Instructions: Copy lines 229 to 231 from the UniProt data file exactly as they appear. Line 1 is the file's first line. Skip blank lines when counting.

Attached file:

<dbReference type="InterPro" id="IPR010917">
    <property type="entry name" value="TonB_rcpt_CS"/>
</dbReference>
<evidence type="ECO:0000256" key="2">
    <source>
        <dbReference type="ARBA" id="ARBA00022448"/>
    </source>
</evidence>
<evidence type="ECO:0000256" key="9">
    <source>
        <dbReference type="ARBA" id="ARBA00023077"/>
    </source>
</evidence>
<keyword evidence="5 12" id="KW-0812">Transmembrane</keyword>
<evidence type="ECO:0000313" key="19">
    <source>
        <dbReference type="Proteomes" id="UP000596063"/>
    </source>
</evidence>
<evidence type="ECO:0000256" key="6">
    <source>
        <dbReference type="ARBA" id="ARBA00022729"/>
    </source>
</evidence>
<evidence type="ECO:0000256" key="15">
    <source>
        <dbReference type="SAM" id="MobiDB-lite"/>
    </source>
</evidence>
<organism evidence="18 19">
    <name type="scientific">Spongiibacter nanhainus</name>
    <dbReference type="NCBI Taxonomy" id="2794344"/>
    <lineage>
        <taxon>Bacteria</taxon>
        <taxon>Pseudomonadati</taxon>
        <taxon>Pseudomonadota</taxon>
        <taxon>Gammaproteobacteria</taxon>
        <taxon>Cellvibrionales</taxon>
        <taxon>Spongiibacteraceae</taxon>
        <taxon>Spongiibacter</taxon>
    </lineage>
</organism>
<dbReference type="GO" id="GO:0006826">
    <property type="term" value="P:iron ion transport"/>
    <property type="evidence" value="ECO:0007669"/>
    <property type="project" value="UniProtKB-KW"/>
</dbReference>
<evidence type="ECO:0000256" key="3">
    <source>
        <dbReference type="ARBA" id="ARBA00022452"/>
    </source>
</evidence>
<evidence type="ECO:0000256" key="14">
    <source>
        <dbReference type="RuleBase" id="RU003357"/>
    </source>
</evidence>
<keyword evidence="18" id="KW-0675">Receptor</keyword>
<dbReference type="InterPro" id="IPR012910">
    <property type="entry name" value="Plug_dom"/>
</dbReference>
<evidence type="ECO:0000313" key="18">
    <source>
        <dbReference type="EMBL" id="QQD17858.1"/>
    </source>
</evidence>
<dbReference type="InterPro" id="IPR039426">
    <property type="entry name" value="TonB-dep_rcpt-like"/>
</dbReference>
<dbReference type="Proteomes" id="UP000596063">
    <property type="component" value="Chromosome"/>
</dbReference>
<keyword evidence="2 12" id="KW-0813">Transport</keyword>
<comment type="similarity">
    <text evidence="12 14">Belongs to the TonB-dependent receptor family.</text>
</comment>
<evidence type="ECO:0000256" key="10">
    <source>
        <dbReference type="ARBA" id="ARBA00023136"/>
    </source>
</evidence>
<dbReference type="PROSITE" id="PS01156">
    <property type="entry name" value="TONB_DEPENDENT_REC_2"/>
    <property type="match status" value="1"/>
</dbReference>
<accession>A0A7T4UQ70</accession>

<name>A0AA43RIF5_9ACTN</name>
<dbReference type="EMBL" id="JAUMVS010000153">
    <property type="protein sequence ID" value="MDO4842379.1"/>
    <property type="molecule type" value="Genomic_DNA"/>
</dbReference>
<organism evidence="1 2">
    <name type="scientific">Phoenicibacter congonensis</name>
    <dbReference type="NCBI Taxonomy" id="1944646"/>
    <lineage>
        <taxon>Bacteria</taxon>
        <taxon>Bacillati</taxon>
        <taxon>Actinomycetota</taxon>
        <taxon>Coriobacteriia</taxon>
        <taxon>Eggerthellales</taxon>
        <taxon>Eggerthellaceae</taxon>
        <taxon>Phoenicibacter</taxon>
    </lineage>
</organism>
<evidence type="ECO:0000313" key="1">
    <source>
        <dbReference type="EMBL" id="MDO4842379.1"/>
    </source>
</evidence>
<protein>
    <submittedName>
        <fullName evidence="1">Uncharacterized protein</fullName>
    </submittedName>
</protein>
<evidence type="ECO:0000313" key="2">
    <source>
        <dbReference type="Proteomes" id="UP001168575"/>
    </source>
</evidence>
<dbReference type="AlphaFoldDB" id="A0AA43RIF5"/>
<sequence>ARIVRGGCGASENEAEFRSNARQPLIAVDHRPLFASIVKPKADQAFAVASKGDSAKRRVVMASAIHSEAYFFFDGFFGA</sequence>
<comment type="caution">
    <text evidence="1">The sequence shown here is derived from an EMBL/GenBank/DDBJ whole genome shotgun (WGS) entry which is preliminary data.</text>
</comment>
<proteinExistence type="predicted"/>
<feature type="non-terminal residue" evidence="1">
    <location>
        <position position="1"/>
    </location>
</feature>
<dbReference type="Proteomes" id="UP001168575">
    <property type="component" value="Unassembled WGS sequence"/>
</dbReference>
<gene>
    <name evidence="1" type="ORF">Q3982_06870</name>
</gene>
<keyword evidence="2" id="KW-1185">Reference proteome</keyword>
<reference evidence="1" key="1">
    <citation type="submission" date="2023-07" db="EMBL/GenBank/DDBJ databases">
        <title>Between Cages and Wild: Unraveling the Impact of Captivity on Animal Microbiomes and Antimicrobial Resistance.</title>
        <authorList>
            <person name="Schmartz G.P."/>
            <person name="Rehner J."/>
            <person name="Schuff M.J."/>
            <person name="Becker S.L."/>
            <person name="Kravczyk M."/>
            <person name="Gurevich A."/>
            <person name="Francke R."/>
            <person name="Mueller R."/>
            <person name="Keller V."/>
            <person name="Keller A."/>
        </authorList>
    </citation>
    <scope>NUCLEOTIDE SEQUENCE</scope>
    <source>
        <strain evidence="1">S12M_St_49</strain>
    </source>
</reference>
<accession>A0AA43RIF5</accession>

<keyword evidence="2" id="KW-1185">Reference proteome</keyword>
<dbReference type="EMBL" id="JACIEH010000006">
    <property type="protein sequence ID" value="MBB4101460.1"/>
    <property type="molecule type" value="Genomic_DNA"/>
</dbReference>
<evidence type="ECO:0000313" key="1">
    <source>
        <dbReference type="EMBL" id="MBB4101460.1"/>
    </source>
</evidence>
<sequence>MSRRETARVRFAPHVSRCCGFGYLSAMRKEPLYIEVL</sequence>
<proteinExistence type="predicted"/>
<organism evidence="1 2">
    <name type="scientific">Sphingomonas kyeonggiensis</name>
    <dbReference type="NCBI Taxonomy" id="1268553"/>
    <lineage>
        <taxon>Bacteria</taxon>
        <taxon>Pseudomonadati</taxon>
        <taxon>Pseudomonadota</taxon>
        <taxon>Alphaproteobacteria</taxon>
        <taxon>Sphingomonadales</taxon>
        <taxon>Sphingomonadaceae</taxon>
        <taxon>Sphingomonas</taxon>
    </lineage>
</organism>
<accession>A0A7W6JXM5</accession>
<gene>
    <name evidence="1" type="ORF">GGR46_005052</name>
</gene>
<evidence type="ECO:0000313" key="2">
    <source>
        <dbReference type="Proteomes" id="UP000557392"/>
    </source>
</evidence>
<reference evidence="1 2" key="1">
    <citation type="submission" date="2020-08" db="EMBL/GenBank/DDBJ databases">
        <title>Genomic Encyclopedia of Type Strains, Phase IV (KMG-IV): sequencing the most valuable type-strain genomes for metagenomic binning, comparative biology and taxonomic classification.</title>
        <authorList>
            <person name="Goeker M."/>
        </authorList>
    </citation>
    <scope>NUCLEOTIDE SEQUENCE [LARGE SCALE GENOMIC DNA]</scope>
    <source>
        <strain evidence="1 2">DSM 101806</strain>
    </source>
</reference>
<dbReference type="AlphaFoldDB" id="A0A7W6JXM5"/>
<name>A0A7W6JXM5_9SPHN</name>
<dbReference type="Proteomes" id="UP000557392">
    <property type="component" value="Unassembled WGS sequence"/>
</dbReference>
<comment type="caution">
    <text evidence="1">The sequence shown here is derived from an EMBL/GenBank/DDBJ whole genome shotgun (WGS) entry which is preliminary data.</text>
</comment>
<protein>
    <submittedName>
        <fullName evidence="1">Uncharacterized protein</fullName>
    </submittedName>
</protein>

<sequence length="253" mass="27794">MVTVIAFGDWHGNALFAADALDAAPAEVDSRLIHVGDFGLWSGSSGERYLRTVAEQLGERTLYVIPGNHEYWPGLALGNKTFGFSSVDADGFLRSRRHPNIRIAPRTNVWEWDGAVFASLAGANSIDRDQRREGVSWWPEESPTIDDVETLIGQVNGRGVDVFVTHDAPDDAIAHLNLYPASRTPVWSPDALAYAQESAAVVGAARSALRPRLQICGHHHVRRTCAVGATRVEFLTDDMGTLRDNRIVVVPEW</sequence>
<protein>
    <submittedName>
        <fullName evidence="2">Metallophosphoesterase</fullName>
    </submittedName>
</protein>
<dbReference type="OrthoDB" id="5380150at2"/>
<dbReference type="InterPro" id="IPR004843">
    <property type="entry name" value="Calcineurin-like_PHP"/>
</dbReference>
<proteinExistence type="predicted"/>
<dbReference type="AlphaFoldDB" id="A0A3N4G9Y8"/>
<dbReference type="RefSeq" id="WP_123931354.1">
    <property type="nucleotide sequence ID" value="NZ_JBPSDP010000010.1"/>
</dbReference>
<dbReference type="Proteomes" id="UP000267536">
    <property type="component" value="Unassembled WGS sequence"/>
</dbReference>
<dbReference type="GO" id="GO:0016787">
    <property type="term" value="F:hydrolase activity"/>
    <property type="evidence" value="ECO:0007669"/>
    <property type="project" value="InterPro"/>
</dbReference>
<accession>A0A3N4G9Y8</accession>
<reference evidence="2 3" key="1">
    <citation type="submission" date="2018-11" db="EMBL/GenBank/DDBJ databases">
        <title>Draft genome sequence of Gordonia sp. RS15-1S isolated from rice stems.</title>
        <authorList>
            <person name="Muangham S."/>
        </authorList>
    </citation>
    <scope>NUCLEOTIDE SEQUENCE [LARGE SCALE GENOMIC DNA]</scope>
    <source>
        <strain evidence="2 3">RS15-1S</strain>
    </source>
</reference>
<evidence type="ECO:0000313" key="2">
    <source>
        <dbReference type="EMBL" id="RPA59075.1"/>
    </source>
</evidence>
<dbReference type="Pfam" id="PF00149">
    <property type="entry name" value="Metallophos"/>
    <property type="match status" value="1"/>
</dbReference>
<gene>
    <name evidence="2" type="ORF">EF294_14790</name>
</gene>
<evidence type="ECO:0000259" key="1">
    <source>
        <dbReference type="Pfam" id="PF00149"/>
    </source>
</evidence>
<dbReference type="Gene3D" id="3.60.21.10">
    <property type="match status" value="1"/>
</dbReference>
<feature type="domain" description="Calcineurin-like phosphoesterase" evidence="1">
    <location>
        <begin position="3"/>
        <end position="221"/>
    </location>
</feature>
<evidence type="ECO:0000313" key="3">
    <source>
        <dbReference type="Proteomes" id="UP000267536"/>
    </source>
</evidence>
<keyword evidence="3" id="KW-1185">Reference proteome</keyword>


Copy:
<proteinExistence type="predicted"/>
<dbReference type="AlphaFoldDB" id="A0A3N4G9Y8"/>
<dbReference type="RefSeq" id="WP_123931354.1">